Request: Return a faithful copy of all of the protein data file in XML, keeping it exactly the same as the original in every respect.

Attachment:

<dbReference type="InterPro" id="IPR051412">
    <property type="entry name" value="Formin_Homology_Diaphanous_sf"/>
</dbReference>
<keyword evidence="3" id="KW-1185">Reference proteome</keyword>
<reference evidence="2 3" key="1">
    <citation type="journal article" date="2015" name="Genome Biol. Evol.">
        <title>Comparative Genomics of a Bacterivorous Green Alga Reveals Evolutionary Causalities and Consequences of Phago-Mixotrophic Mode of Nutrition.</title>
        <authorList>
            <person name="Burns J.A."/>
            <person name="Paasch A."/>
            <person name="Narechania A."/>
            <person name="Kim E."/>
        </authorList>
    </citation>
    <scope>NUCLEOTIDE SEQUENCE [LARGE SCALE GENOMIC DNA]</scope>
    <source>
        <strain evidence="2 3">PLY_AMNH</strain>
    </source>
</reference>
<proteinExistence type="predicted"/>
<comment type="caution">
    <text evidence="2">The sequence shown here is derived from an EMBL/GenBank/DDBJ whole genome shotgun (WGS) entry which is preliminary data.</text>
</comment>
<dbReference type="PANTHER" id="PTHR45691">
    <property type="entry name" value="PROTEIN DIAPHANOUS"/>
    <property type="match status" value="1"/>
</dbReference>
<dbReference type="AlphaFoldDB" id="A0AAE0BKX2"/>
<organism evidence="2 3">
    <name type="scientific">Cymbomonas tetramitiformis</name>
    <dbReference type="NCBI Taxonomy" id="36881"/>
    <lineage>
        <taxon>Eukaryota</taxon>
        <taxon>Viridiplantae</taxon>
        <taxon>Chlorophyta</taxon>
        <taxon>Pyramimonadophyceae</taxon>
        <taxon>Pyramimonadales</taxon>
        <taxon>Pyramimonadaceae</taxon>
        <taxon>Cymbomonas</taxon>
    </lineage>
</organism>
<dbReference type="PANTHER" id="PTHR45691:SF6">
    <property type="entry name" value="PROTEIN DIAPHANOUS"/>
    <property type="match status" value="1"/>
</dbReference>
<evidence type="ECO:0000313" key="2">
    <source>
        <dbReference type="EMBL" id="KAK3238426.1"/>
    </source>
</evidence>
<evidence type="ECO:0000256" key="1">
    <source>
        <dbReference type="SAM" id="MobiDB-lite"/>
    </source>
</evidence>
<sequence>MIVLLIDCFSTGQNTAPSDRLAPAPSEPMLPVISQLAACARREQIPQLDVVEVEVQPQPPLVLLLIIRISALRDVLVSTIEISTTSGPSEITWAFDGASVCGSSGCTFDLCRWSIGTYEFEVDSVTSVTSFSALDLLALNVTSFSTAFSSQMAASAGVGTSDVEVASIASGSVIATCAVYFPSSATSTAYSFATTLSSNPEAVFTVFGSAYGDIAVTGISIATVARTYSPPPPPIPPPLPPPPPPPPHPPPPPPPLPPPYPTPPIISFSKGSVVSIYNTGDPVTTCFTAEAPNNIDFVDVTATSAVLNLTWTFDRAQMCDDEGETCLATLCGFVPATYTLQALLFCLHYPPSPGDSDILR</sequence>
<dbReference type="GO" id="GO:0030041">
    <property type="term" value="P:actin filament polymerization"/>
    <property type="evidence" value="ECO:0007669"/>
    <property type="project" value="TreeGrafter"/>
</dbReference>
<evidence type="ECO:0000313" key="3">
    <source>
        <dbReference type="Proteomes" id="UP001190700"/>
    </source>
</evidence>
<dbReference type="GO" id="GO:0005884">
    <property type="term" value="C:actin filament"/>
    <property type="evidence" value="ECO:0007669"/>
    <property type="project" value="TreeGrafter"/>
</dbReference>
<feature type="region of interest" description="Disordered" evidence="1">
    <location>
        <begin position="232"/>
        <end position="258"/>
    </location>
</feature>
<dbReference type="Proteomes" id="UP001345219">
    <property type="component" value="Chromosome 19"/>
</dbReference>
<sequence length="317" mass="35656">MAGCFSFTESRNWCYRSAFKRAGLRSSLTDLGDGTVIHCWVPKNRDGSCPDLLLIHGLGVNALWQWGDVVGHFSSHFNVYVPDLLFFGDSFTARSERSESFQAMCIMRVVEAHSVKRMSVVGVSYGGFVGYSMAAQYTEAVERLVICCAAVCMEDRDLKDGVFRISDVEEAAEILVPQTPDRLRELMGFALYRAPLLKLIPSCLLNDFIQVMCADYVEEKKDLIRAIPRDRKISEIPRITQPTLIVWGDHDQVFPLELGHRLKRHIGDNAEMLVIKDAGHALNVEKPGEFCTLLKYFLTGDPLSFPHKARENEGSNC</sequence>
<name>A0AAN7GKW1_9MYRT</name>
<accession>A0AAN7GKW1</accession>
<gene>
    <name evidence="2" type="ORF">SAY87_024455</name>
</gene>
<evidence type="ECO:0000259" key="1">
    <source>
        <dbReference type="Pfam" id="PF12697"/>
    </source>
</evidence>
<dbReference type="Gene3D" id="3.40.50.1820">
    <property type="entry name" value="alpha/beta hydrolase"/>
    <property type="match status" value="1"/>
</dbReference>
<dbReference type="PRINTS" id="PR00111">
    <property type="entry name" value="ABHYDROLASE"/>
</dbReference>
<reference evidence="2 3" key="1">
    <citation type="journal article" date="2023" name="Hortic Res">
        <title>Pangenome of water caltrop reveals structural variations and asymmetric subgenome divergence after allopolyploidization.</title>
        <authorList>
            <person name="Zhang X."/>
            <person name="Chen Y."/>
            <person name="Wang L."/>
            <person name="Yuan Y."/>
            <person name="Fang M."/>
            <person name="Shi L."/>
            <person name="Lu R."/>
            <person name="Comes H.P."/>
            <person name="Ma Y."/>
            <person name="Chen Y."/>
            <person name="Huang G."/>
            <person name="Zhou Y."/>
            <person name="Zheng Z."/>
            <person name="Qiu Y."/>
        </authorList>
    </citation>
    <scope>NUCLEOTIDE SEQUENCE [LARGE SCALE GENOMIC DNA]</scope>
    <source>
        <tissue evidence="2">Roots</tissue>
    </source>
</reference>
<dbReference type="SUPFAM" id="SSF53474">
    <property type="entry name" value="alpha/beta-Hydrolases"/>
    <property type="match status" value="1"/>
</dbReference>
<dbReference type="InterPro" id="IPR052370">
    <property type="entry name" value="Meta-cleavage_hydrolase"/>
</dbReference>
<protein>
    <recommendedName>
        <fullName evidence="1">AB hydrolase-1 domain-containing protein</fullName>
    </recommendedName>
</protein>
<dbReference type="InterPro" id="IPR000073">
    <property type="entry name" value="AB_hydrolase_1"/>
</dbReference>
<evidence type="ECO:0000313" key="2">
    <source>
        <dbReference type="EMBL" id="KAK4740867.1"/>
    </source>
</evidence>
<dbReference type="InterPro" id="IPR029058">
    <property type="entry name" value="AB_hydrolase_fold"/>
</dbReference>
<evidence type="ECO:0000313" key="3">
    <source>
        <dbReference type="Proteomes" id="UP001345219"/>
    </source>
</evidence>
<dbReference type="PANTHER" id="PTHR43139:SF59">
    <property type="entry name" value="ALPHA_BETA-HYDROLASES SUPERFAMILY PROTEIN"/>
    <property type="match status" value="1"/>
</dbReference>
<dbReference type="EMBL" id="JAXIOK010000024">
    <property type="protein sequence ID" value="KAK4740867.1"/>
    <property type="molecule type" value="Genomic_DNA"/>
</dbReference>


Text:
<dbReference type="InterPro" id="IPR051412">
    <property type="entry name" value="Formin_Homology_Diaphanous_sf"/>
</dbReference>
<keyword evidence="3" id="KW-1185">Reference proteome</keyword>
<reference evidence="2 3" key="1">
    <citation type="journal article" date="2015" name="Genome Biol. Evol.">
        <title>Comparative Genomics of a Bacterivorous Green Alga Reveals Evolutionary Causalities and Consequences of Phago-Mixotrophic Mode of Nutrition.</title>
        <authorList>
            <person name="Burns J.A."/>
            <person name="Paasch A."/>
            <person name="Narechania A."/>
            <person name="Kim E."/>
        </authorList>
    </citation>
    <scope>NUCLEOTIDE SEQUENCE [LARGE SCALE GENOMIC DNA]</scope>
    <source>
        <strain evidence="2 3">PLY_AMNH</strain>
    </source>
</reference>
<proteinExistence type="predicted"/>
<comment type="caution">
    <text evidence="2">The sequence shown here is derived from an EMBL/GenBank/DDBJ whole genome shotgun (WGS) entry which is preliminary data.</text>
</comment>
<dbReference type="PANTHER" id="PTHR45691">
    <property type="entry name" value="PROTEIN DIAPHANOUS"/>
    <property type="match status" value="1"/>
</dbReference>
<dbReference type="AlphaFoldDB" id="A0AAE0BKX2"/>
<organism evidence="2 3">
    <name type="scientific">Cymbomonas tetramitiformis</name>
    <dbReference type="NCBI Taxonomy" id="36881"/>
    <lineage>
        <taxon>Eukaryota</taxon>
        <taxon>Viridiplantae</taxon>
        <taxon>Chlorophyta</taxon>
        <taxon>Pyramimonadophyceae</taxon>
        <taxon>Pyramimonadales</taxon>
        <taxon>Pyramimonadaceae</taxon>
        <taxon>Cymbomonas</taxon>
    </lineage>
</organism>
<dbReference type="PANTHER" id="PTHR45691:SF6">
    <property type="entry name" value="PROTEIN DIAPHANOUS"/>
    <property type="match status" value="1"/>
</dbReference>
<evidence type="ECO:0000313" key="2">
    <source>
        <dbReference type="EMBL" id="KAK3238426.1"/>
    </source>
</evidence>
<evidence type="ECO:0000256" key="1">
    <source>
        <dbReference type="SAM" id="MobiDB-lite"/>
    </source>
</evidence>
<sequence>MIVLLIDCFSTGQNTAPSDRLAPAPSEPMLPVISQLAACARREQIPQLDVVEVEVQPQPPLVLLLIIRISALRDVLVSTIEISTTSGPSEITWAFDGASVCGSSGCTFDLCRWSIGTYEFEVDSVTSVTSFSALDLLALNVTSFSTAFSSQMAASAGVGTSDVEVASIASGSVIATCAVYFPSSATSTAYSFATTLSSNPEAVFTVFGSAYGDIAVTGISIATVARTYSPPPPPIPPPLPPPPPPPPHPPPPPPPLPPPYPTPPIISFSKGSVVSIYNTGDPVTTCFTAEAPNNIDFVDVTATSAVLNLTWTFDRAQMCDDEGETCLATLCGFVPATYTLQALLFCLHYPPSPGDSDILR</sequence>
<dbReference type="GO" id="GO:0030041">
    <property type="term" value="P:actin filament polymerization"/>
    <property type="evidence" value="ECO:0007669"/>
    <property type="project" value="TreeGrafter"/>
</dbReference>
<evidence type="ECO:0000313" key="3">
    <source>
        <dbReference type="Proteomes" id="UP001190700"/>
    </source>
</evidence>
<dbReference type="GO" id="GO:0005884">
    <property type="term" value="C:actin filament"/>
    <property type="evidence" value="ECO:0007669"/>
    <property type="project" value="TreeGrafter"/>
</dbReference>
<feature type="region of interest" description="Disordered" evidence="1">
    <location>
        <begin position="232"/>
        <end position="258"/>
    </location>
</feature>
<dbReference type="Proteomes" id="UP001345219">
    <property type="component" value="Chromosome 19"/>
</dbReference>
<sequence length="317" mass="35656">MAGCFSFTESRNWCYRSAFKRAGLRSSLTDLGDGTVIHCWVPKNRDGSCPDLLLIHGLGVNALWQWGDVVGHFSSHFNVYVPDLLFFGDSFTARSERSESFQAMCIMRVVEAHSVKRMSVVGVSYGGFVGYSMAAQYTEAVERLVICCAAVCMEDRDLKDGVFRISDVEEAAEILVPQTPDRLRELMGFALYRAPLLKLIPSCLLNDFIQVMCADYVEEKKDLIRAIPRDRKISEIPRITQPTLIVWGDHDQVFPLELGHRLKRHIGDNAEMLVIKDAGHALNVEKPGEFCTLLKYFLTGDPLSFPHKARENEGSNC</sequence>
<name>A0AAN7GKW1_9MYRT</name>
<accession>A0AAN7GKW1</accession>
<gene>
    <name evidence="2" type="ORF">SAY87_024455</name>
</gene>
<evidence type="ECO:0000259" key="1">
    <source>
        <dbReference type="Pfam" id="PF12697"/>
    </source>
</evidence>
<dbReference type="Gene3D" id="3.40.50.1820">
    <property type="entry name" value="alpha/beta hydrolase"/>
    <property type="match status" value="1"/>
</dbReference>
<dbReference type="PRINTS" id="PR00111">
    <property type="entry name" value="ABHYDROLASE"/>
</dbReference>
<reference evidence="2 3" key="1">
    <citation type="journal article" date="2023" name="Hortic Res">
        <title>Pangenome of water caltrop reveals structural variations and asymmetric subgenome divergence after allopolyploidization.</title>
        <authorList>
            <person name="Zhang X."/>
            <person name="Chen Y."/>
            <person name="Wang L."/>
            <person name="Yuan Y."/>
            <person name="Fang M."/>
            <person name="Shi L."/>
            <person name="Lu R."/>
            <person name="Comes H.P."/>
            <person name="Ma Y."/>
            <person name="Chen Y."/>
            <person name="Huang G."/>
            <person name="Zhou Y."/>
            <person name="Zheng Z."/>
            <person name="Qiu Y."/>
        </authorList>
    </citation>
    <scope>NUCLEOTIDE SEQUENCE [LARGE SCALE GENOMIC DNA]</scope>
    <source>
        <tissue evidence="2">Roots</tissue>
    </source>
</reference>
<dbReference type="SUPFAM" id="SSF53474">
    <property type="entry name" value="alpha/beta-Hydrolases"/>
    <property type="match status" value="1"/>
</dbReference>
<dbReference type="InterPro" id="IPR052370">
    <property type="entry name" value="Meta-cleavage_hydrolase"/>
</dbReference>
<protein>
    <recommendedName>
        <fullName evidence="1">AB hydrolase-1 domain-containing protein</fullName>
    </recommendedName>
</protein>
<dbReference type="InterPro" id="IPR000073">
    <property type="entry name" value="AB_hydrolase_1"/>
</dbReference>
<evidence type="ECO:0000313" key="2">
    <source>
        <dbReference type="EMBL" id="KAK4740867.1"/>
    </source>
</evidence>
<dbReference type="InterPro" id="IPR029058">
    <property type="entry name" value="AB_hydrolase_fold"/>
</dbReference>
<evidence type="ECO:0000313" key="3">
    <source>
        <dbReference type="Proteomes" id="UP001345219"/>
    </source>
</evidence>
<dbReference type="PANTHER" id="PTHR43139:SF59">
    <property type="entry name" value="ALPHA_BETA-HYDROLASES SUPERFAMILY PROTEIN"/>
    <property type="match status" value="1"/>
</dbReference>
<dbReference type="EMBL" id="JAXIOK010000024">
    <property type="protein sequence ID" value="KAK4740867.1"/>
    <property type="molecule type" value="Genomic_DNA"/>
</dbReference>